- March 26, 2007
Vendors led by IBM and Hewlett-Packard has submitted Service Modeling Language (SML) to the W3C.
- January 24, 2007
W3C finally approved XQuery 1.0, a language that it believes will provide SOA and Web services developers a standard way of handling XML data, much as SQL did for relational data in the client/server era.
- August 10, 2006
Toufic Boubez, a pioneer of Web services and SOA standards, discusses WS-Policy and how things stand with it as it moves toward becoming an official W3C standard.
- April 27, 2006
The W3C accepts the Web services specification WS-Policy for standards consideration, bringing a key component for SOA into the public domain.
- April 24, 2006
The much anticipated WS-Policy standard will provide a loosely coupled framework for adding governance and security to SOA deployments.
- March 09, 2005
As companies embrace service-oriented architecture, the Business Process Execution Language (BPEL) continues to gain traction as a means to weave Web services into meaningful business processes. While BPEL allows existing services to be orchestrated...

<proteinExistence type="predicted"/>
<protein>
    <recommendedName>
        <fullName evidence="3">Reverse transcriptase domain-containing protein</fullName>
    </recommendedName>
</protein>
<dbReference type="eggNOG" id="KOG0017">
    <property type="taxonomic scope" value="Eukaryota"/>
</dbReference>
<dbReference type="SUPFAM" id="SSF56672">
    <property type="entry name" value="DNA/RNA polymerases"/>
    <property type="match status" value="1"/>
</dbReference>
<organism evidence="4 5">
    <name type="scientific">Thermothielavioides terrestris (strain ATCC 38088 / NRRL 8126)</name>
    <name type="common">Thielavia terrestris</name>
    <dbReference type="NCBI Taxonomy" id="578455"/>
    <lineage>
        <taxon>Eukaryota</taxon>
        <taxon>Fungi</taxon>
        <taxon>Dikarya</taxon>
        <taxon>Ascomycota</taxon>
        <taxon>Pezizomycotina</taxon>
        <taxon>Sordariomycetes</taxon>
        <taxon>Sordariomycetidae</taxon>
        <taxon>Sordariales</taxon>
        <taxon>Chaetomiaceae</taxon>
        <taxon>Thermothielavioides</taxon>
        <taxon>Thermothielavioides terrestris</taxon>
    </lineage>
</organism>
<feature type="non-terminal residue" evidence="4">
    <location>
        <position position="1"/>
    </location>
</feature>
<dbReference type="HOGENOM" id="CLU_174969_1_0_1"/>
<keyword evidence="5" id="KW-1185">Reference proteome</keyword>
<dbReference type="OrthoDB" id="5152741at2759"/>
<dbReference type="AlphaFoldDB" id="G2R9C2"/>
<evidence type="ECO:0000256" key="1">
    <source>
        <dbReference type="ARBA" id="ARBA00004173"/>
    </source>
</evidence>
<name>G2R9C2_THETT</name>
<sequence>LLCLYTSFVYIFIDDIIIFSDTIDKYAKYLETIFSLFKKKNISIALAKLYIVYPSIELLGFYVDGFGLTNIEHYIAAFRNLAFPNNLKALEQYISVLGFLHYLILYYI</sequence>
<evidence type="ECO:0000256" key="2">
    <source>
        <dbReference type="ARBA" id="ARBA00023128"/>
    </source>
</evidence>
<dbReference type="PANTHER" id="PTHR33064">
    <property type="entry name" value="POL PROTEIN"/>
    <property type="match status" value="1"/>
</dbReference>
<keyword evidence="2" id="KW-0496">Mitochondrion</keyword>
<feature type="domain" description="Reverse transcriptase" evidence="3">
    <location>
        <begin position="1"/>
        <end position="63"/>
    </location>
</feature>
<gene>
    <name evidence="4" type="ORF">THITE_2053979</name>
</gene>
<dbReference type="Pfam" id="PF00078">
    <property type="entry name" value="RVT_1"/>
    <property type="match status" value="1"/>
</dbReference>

- December 13, 2004
Three separate drafts were released that outline a standard way for referencing and addressing network endpoints that receive Web services messages.
- October 11, 2004
The new working group will create a standard way to reference endpoints that receive Web services messages.
- August 11, 2004
Microsoft and Sun are among a group of computing giants that have submitted the WS-Addressing specification to the World Wide Web Consortium. Could this spec smooth the rift between Microsoft and Sun?
- April 28, 2004
Recently, the World Wide Web Consortium announced final approval of two key technologies for the Semantic Web. These are the revised Resource Description Framework (RDF) and the Web Ontology Language (OWL). Learn more in this article by Martin ...
- March 31, 2004
The Web Services Description Working Group within the W3C has been busy writing two drafts of new specifications.
- November 19, 2003
The Web Services Interoperability Organization (WS-I) said on Tuesday that four technical standards groups, including OASIS and OMG, have become members of the industry consortium. The W3C declined an invitation to join.
- May 19, 2003
Even though the W3C was already developing a choreography standard, experts say that Microsoft, IBM and their partners made the right decision for end users by submitting their BPEL spec to OASIS for ratification. In the meantime, the W3C's next ...